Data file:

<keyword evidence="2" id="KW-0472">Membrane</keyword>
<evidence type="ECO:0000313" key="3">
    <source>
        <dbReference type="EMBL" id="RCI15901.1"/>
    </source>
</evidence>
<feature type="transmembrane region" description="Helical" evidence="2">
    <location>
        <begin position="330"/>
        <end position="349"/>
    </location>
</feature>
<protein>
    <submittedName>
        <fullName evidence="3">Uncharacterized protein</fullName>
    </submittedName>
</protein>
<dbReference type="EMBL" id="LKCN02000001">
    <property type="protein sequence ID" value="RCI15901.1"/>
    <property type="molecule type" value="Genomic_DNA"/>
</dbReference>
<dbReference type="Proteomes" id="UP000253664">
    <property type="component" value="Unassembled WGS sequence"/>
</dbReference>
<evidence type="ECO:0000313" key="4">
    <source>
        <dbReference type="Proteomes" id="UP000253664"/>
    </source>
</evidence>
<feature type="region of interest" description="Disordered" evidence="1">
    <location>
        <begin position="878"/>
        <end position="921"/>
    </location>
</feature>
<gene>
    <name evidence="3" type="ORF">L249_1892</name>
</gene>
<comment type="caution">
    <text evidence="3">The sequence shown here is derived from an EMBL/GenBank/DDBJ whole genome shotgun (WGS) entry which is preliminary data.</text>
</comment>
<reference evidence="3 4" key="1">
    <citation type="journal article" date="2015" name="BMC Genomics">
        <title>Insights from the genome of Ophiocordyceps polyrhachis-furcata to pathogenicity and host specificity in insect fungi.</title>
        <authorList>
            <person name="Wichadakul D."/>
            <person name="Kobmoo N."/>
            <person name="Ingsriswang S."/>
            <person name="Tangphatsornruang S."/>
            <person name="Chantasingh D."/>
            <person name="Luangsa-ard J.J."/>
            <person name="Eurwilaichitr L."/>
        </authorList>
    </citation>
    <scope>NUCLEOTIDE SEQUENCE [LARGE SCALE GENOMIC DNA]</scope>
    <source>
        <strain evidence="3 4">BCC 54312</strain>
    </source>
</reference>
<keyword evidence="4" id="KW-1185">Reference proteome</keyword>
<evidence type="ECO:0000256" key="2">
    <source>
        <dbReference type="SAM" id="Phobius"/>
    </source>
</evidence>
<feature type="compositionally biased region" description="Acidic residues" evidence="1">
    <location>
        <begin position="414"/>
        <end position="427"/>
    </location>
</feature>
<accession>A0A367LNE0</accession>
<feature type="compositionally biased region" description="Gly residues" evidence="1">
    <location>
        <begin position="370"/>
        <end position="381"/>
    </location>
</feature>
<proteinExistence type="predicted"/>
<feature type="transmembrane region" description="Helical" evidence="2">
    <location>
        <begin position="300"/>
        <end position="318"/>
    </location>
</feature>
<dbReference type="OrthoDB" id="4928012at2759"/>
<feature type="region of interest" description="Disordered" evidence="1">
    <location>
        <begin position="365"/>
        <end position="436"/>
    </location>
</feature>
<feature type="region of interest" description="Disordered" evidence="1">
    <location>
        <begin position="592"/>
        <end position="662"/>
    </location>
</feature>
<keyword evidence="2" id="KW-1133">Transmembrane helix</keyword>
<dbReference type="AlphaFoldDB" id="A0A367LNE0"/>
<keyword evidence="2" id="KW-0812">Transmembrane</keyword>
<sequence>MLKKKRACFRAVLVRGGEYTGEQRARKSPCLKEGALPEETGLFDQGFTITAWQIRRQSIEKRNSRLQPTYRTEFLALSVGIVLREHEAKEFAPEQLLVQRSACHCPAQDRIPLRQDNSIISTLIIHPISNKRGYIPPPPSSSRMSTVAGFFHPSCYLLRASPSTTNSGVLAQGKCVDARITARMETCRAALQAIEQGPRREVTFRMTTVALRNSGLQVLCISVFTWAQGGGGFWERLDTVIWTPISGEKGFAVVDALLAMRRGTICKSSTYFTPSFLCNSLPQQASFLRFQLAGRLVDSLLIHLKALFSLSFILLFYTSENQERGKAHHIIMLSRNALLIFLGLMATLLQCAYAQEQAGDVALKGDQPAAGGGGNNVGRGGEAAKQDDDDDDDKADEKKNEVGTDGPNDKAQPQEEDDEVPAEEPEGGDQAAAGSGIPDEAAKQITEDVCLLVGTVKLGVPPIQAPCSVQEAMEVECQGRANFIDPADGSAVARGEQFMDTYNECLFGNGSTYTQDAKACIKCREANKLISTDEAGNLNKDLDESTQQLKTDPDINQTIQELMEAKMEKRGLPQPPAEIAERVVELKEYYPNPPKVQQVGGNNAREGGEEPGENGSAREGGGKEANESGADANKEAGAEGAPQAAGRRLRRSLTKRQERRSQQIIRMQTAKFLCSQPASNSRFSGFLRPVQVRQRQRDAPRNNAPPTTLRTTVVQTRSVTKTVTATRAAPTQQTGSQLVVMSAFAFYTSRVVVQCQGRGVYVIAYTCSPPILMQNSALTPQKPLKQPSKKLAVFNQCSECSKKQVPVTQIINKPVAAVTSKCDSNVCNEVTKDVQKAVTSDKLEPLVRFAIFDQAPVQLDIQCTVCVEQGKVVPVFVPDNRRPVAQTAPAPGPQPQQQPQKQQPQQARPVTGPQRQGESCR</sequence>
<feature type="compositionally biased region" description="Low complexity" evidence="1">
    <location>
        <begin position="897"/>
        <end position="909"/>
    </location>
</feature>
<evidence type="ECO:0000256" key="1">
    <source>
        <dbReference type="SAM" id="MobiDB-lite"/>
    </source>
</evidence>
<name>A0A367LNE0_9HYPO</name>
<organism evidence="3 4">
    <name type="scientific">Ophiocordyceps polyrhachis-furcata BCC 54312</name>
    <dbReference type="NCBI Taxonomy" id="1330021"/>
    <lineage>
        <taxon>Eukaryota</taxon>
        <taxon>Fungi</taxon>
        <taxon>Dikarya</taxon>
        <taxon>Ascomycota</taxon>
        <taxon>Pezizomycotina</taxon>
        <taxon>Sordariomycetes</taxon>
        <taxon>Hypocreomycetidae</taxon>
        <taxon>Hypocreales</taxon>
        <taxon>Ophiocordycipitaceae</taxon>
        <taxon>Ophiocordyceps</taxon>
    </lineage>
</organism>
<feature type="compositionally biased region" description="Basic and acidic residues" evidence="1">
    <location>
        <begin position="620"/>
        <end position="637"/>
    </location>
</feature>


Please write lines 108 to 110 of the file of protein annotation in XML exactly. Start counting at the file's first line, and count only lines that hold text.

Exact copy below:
</feature>
<evidence type="ECO:0000256" key="1">
    <source>